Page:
Is Bitcoin rising because the US Dollar is falling?
Thank you for joining this educational video by forex.academy. In this video, we will be looking at the rising bitcoin and the falling US dollar.
Let’s take a look at the US dollar currency index, also known as DXY, on this daily chart where we can see that at the beginning of March, there was a high of 103.00 when measured against other currencies which make up the major pairs, including the Euro, GB Pound, Swiss Franc, Japanese Yen, Australian dollar, and the New Zealand Dollar, and the Canadian Dollar, and where since then the DXY has fallen to its current level of around 93.00. this is entirely due to the American economy suffering at the hands of the covered virus.
And although the recent economic data from the United States, including upbeat retail sales and non-farm productivity for July, were better than expected, and where the initial jobless claims for August was also lower than expected, all depicting a slightly healthier economy then was forecast by market economists, the dollar remains very much on the back foot. This will likely continue until such time as the democrats and republicans agree to a relief stimulus package to aid those unemployed Americans and struggling companies.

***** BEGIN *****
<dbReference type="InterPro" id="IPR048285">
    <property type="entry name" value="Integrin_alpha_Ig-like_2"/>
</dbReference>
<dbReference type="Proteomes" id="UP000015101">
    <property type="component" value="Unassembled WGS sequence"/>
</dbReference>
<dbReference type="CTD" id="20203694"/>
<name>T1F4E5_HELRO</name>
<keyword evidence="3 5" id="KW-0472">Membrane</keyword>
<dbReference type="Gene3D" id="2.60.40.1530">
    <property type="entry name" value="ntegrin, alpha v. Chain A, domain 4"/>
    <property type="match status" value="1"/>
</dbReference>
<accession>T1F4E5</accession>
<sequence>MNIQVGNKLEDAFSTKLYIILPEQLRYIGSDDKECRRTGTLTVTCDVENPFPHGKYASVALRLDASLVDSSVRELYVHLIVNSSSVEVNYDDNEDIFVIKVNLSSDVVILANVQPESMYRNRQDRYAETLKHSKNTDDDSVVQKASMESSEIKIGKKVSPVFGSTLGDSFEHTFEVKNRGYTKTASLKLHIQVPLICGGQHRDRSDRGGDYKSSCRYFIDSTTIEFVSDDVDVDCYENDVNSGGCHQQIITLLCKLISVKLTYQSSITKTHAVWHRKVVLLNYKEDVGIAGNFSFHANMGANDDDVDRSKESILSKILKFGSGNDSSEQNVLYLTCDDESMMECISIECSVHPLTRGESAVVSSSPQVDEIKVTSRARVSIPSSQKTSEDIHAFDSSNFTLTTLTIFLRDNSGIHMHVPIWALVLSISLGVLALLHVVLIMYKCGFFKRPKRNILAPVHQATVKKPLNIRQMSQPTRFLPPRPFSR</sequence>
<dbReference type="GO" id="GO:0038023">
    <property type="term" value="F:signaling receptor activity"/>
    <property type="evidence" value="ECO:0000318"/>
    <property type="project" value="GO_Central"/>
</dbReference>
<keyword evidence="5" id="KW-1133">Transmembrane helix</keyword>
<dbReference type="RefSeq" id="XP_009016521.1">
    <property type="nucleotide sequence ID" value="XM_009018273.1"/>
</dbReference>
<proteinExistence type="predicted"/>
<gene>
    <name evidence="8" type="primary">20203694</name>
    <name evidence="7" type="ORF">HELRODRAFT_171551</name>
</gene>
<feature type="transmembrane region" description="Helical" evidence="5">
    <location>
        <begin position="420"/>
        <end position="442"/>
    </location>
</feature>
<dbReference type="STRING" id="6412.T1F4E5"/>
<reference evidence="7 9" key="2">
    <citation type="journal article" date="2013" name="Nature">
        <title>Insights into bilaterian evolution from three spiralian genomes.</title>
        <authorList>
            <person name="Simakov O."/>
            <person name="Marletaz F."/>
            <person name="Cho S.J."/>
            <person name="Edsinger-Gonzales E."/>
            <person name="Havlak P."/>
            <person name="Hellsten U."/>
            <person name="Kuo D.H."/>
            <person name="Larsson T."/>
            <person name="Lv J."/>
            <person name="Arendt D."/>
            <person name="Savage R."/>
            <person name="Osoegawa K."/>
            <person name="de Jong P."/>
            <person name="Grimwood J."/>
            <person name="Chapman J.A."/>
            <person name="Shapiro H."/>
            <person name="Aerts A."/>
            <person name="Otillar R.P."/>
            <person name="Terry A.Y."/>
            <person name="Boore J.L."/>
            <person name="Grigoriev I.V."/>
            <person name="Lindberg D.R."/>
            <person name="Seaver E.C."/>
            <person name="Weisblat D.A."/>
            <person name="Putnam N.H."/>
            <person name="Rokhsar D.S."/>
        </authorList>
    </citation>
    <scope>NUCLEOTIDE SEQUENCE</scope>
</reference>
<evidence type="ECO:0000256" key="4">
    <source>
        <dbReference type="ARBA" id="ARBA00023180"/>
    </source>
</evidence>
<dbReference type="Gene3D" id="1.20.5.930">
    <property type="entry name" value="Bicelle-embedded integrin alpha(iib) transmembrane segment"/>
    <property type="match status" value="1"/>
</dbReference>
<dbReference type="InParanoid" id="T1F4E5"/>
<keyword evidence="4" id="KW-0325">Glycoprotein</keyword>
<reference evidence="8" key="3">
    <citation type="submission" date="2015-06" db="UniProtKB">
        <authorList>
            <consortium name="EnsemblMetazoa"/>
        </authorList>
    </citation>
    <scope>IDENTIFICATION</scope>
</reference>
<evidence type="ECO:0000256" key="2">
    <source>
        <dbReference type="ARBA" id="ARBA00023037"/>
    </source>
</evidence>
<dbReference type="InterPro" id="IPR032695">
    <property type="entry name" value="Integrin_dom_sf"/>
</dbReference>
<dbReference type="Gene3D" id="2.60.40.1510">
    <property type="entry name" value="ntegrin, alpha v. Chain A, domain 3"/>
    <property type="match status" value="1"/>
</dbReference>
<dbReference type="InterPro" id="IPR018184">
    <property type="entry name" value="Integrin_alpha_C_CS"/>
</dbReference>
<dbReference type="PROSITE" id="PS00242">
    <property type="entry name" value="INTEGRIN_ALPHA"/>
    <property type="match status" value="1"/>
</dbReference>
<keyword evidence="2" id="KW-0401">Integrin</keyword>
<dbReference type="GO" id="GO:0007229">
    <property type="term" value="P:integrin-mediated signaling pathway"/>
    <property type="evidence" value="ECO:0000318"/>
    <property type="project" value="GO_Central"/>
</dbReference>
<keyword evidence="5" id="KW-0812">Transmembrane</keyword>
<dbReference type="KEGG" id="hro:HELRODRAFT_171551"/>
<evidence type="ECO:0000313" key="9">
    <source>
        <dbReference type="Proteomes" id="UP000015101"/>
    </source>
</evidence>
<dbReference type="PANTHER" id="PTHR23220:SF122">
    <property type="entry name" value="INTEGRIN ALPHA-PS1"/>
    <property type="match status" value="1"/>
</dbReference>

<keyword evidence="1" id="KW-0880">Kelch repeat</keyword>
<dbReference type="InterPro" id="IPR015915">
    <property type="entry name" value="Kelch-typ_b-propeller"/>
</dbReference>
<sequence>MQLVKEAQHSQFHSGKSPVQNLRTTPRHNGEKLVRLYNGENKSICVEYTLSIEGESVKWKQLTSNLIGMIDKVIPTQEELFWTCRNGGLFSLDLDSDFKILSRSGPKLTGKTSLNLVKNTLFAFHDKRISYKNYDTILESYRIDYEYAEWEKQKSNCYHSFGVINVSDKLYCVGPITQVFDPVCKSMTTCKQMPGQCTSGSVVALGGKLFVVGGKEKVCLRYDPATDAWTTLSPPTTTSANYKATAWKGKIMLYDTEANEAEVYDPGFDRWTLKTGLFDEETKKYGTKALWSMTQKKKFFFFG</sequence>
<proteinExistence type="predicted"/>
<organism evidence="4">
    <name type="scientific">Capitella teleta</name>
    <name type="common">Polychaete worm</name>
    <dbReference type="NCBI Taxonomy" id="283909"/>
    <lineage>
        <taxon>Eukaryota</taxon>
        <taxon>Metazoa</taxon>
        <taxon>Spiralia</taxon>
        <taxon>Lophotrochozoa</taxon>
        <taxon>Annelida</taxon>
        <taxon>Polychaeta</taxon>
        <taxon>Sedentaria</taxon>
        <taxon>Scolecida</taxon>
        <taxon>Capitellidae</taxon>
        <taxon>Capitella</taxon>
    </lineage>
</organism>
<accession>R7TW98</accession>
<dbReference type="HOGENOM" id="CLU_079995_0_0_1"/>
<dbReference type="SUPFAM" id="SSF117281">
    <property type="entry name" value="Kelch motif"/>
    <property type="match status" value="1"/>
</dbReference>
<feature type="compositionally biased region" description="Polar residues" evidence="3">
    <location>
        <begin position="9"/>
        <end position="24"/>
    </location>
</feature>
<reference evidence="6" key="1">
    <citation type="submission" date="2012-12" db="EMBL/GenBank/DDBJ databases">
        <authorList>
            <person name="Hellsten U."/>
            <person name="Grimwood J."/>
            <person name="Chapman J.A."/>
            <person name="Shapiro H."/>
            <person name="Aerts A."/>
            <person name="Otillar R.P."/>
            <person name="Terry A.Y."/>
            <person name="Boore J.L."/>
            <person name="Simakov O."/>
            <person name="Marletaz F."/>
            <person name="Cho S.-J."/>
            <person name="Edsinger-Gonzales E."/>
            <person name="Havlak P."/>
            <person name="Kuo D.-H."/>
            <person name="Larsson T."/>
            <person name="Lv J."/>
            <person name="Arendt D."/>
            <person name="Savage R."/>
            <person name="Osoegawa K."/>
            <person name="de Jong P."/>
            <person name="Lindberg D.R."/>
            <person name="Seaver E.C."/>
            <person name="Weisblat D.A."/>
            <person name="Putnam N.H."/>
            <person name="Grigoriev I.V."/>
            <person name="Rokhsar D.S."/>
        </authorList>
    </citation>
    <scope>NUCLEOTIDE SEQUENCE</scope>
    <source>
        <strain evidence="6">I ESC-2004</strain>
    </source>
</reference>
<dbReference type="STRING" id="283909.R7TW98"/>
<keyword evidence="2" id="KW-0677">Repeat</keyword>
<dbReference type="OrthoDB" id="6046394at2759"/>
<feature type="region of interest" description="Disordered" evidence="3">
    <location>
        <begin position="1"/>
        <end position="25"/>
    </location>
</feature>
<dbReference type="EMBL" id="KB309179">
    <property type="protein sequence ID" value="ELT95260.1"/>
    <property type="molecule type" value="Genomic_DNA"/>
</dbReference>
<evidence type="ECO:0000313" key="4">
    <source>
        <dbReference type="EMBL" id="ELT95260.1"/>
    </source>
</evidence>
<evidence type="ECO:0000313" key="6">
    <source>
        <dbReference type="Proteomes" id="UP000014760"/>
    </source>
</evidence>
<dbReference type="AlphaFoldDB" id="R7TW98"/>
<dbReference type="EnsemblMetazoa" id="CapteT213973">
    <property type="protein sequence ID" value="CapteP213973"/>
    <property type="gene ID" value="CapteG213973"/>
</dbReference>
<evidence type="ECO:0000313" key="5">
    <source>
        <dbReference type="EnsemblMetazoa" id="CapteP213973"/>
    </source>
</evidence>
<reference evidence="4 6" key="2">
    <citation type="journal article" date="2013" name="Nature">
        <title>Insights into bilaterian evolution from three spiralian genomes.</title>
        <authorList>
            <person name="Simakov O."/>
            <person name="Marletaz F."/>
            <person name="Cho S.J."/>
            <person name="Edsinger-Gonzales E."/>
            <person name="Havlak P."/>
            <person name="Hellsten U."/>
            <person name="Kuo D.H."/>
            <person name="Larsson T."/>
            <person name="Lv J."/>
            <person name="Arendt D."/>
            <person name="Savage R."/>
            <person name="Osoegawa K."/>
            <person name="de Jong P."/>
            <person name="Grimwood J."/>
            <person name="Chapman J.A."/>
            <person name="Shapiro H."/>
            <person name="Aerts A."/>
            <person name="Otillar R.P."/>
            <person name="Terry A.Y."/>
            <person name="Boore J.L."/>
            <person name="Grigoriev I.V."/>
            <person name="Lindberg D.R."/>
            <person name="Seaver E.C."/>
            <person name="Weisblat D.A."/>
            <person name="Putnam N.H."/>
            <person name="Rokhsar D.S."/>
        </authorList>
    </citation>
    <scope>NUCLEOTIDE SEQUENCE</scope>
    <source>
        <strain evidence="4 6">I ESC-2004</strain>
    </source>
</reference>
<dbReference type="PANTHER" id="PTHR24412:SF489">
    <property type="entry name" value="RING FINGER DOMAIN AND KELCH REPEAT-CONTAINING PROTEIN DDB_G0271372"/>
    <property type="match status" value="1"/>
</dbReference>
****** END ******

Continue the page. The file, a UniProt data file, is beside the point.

Now let’s look at this bitcoin futures chart on the Chicago mercantile exchange, or CME, going back to June of this year and where we can see that prices failed to fall below the key 9,000 to the US Dollar support area and since the latter part of July, prices have increased almost exponentially up to its current level of 11,870.
And so we can clearly see that in this extra time of market turbulence and volatility, the dollar is clearly falling, and bitcoin futures are clearly rising. Historically the markets typically do not use a correlation mechanism – in this case, a negative correlation – in order to trade one against the other. However, is that about to change?
It is a widely held belief that the highest ever spike in bitcoin to around 20,000 was driven by the fear of missing out or the FOMO effect.
However, some institutions and market analysts are fearful that the biggest single currency in the world, the United States dollar, will continue to take a battering, and that holding just one currency at such times of market turbulence and uncertainty may have inflationary pressures within the United States, and therefore there is a trail of thought is that some long-term speculators are moving out of the US dollar, even in these risky times, preferring to diversify into bitcoin, where market upside potential is possible on the basis that bitcoin has seen a previous high of 20,000 and whereby a floor seems to be established of around 9,000. This will give investors some comfort in believing that the coins will not go down to a few dollars, for example, and this will likely fuel the FOMO effect and thus the continued trend for both assets.